In the next few blog posts I’ll talk about some of these other positions and make a few suggestions about what I think the L&D professional might need to do, and say, to get to that point in the middle. In the meantime, let me know in the comments which position you think you’re in and why. I’d also be interested in what you think you need to do to move into the sweet spot.

11 thoughts on “Our days are a kaleidoscope

  1. I like this a lot and really look forward to the follow up blogs. Suspect that zones 1, 3 and 5 may feel quite familiar to many. Highly concerned that there might be lots of L&D practice out there that does not overlap with the skills circle on this magnificent Venn diagram.


  2. Fab post Mr Jacobs. Well crafted, eloquent & insightful. For me (as it often is) it’s about credibility. It starts from within and can be stifled or freed by others. There’s a lot of organisations out there that stifle the life and light out of L&D by saying things like:

    That won’t work
    Oooooo we don’t do that stuff here
    Yeah, we’re not ready for that yet
    Take small steps, having slides with pictures is a big enough step to last us a year

    Saying ‘be bold’ ‘be brave’ or ‘get with the future’ to the individual is easy and the hardest thing in the world all at once.

    Ace post


  3. Educators need to educate. We need to educate the budget and authority keepers, by involving them, by initiating new forms of education and involving them, show them by example, let them learn ‘on the job’ of creating new ways to learn themselves. Get the new, younger, fresher, openminded, innovative crowd around these people with budgets and authority involved. They can help! Let’s stop to ask what they want and show them what they need and how to get it.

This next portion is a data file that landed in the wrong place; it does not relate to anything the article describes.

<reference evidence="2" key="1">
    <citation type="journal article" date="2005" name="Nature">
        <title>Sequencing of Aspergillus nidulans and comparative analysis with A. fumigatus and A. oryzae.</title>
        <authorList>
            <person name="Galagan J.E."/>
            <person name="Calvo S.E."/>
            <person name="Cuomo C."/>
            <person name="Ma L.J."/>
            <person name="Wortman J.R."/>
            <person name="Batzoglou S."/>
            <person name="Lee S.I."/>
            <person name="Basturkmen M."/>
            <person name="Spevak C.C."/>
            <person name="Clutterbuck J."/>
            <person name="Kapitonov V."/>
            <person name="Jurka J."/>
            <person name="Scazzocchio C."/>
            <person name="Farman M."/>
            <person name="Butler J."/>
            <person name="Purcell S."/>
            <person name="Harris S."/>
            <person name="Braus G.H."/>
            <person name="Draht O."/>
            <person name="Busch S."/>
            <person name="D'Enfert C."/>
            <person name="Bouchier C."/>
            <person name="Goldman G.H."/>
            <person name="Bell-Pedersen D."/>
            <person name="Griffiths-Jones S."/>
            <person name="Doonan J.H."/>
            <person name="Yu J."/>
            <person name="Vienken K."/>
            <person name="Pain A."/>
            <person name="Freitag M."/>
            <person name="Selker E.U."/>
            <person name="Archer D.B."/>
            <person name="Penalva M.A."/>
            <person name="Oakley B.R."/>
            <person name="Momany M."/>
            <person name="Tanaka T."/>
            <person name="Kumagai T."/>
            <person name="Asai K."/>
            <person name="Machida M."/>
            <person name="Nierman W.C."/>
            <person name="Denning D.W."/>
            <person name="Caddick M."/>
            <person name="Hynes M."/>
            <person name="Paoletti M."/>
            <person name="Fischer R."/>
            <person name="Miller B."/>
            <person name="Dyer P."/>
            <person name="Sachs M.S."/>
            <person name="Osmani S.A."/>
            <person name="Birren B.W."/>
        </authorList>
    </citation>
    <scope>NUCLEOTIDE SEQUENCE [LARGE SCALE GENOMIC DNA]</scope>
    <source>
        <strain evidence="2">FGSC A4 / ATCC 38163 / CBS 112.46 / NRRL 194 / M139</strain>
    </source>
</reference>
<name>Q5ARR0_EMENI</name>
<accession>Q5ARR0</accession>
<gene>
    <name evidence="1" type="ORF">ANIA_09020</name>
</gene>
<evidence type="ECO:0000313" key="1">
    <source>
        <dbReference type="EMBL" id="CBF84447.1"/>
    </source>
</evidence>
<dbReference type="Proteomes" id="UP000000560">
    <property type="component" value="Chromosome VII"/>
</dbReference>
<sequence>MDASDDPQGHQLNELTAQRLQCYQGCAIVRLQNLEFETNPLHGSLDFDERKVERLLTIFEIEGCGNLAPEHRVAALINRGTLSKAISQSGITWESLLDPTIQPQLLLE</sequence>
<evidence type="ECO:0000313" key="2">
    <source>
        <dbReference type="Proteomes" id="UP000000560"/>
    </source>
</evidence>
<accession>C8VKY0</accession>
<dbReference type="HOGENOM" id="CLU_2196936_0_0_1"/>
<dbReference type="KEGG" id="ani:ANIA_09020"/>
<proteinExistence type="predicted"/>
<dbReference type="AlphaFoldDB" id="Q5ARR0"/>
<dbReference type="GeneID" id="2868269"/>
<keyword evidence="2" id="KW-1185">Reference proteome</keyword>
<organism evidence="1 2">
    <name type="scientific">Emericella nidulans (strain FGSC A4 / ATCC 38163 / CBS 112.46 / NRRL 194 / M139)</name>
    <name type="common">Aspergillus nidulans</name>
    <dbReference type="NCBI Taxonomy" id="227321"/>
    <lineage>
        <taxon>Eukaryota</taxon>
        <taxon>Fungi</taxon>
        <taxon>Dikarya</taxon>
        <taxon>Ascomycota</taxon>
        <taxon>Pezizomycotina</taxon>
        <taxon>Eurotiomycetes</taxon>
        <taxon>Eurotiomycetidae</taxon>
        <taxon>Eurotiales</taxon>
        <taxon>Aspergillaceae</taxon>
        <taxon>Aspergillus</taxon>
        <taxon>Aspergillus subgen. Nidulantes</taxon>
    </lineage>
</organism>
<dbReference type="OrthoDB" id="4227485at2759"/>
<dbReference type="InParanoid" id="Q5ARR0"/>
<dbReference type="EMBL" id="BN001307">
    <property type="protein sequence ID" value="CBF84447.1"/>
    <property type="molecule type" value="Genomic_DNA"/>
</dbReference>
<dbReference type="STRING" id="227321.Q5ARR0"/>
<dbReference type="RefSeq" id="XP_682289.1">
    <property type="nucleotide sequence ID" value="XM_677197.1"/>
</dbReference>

4. Something’s been niggling me about this (as I mentioned on twitter). It merits a conversation but let me try here…

    I’m not sure the area identified is in fact the sweet spot. For me the sweet spot is where you find the right combination for your context that allows you to achieve highest desired result for effectively the lowest desired input. The sweet spot is about optimisation of a sort – rationalisation perhaps. The sweet spot here in the diagram just says you need to have it all.

    That brings me on to something else. Behind the words Skill, Will, Authority & Resource is a sense of meaning that is perhaps limiting. So as you’ve indicated, for some “Authority” may indicate hierarchy or it may indicate social connection/regard. It may also indicate other meanings linked to expertise, tenure, voice, connection, influence, etc.

    Taking authority as an example, sometimes we can achieve through others authority which is probably more linked to our own skill, will & resource. That position number 5 might be the most effective, efficient and practical way of making an impact. That is to say we don’t need to pursue “authority” as a need that is missing – we can get it elsewhere.

    Similarly, someone who is resourceful and with the will in today’s connected worlds can find the skill and authority they need elsewhere. Their orchestration often makes the magic happen. I realise you could describe that as a certain skill & authority in and of itself but I hope you see what I mean. Contextually, any of these positions may be useful and valid and your sweet spot.

    So having written down my thoughts, I guess my niggle is probably similar to one I have with Jane’s post – the characterisation of what we “need to be” is contextual and multifaceted. Kaleidoscope seems very appropriate language and should also help guide us to find our own sweet spots rather than a common sweet spot.

    What do you think?